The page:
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  Designating threads to specific cores?  (Read 3786 times)
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Offline Conner_

Senior Newbie




~ Java Game Dev ~


« Posted 2011-09-27 01:40:05 »

Hey everyone,

My current project is a Minecraft server (as some of you know), and I'm trying to create the best thread pattern possible. I was wondering if there is a way for me to explicitly tell my system to plant a thread on a SPECIFIC core/processor thread. My system has 2 cores (2 threads each) and I know that the software will only every be run on rigs with 4+ available "processors" (as determined by Runtime#availableProcessors()). There are only four threads that I think I'll need to run, so I figured that if I could have each thread run on each core, it would work the best.

So, is there a way to do this? Or am I thinking this completely wrong, and I should do it a different way?

Thanks Cheesy

Find me on GitHub: connergdavis
My current project is called Obsidian Framework and is a private Minecraft server application used to play Multiplayer.
Offline theagentd

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« Reply #1 - Posted 2011-09-27 02:04:42 »

All threads are distributed among cores automatically.

Myomyomyo.
Offline Conner_

Senior Newbie




~ Java Game Dev ~


« Reply #2 - Posted 2011-09-27 02:11:33 »

All threads are distributed among cores automatically.

That's what I thought. Sucks :/ Hopefully my computer can designate it well enough, lol.

Find me on GitHub: connergdavis
My current project is called Obsidian Framework and is a private Minecraft server application used to play Multiplayer.
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Offline theagentd

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« Reply #3 - Posted 2011-09-27 02:44:22 »

Why wouldn't it be able to? Designating them yourself would be a bad idea, as the OS (and Java) can compensate for other programs. If you have another program running a single thread that suddenly starts hogging processing power, if both that program and your program had decided exactly what core to run on, one thread of your program would be severely slowed down. It's better to let the OS handle it and get even performance, as a task split up between multiple threads is only complete when all threads finish, right?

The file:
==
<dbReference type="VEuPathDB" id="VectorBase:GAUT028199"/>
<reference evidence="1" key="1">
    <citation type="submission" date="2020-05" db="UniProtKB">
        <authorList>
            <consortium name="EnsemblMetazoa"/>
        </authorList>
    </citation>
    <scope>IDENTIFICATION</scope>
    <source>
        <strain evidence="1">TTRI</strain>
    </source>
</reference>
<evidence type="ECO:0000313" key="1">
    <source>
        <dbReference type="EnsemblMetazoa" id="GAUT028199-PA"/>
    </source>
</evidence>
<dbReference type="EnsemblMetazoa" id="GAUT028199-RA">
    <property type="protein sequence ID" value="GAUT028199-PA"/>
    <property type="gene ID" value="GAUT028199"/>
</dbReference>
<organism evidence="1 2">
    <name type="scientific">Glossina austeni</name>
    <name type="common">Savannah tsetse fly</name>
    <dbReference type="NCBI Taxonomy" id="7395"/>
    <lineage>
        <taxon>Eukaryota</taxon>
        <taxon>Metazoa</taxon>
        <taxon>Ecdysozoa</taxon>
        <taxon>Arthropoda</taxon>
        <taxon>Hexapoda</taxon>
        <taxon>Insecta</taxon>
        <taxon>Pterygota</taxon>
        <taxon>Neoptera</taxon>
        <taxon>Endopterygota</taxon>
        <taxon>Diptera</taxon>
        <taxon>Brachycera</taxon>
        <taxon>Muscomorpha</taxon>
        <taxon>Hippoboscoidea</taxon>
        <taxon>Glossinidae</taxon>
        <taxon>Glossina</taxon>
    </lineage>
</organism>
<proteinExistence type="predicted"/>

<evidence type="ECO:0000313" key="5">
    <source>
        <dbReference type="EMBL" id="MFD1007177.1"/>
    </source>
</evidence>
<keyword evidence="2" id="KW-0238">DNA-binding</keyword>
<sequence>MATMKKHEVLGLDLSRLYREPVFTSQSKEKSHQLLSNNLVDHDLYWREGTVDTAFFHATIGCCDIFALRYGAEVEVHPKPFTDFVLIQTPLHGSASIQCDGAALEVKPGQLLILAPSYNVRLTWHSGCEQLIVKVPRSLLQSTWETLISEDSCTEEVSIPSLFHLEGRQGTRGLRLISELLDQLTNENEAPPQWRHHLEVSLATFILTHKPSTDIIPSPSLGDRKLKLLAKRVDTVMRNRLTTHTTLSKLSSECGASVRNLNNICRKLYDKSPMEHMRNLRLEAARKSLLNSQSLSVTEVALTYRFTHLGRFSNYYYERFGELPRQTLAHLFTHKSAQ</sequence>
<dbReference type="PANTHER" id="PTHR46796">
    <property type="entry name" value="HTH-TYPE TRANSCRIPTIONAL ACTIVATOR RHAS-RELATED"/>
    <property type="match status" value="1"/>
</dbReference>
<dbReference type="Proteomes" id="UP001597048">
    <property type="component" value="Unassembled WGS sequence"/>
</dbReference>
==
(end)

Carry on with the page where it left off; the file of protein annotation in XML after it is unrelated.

Myomyomyo.
Offline princec

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« Reply #4 - Posted 2011-09-27 11:04:56 »

It's not as sucky as it sounds - by and large the OS will absolutely try its level best to keep any particular thread on the core in which it started life. If it can't, for any reason, then it's because it reckons it can do a better job by moving it. So relax and enjoy coding and sleep soundly at night Smiley

Cas Smiley

Offline Riven
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« Reply #5 - Posted 2011-09-27 11:11:12 »

It's not as sucky as it sounds - by and large the OS will absolutely try its level best to keep any particular thread on the core in which it started life.

This is not my experience at all (on Windows). It will move all threads around, at an even pace. When running a single-threaded algorithm, all my 4 CPU cores are at 25% usage, not one at 100%.

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Offline princec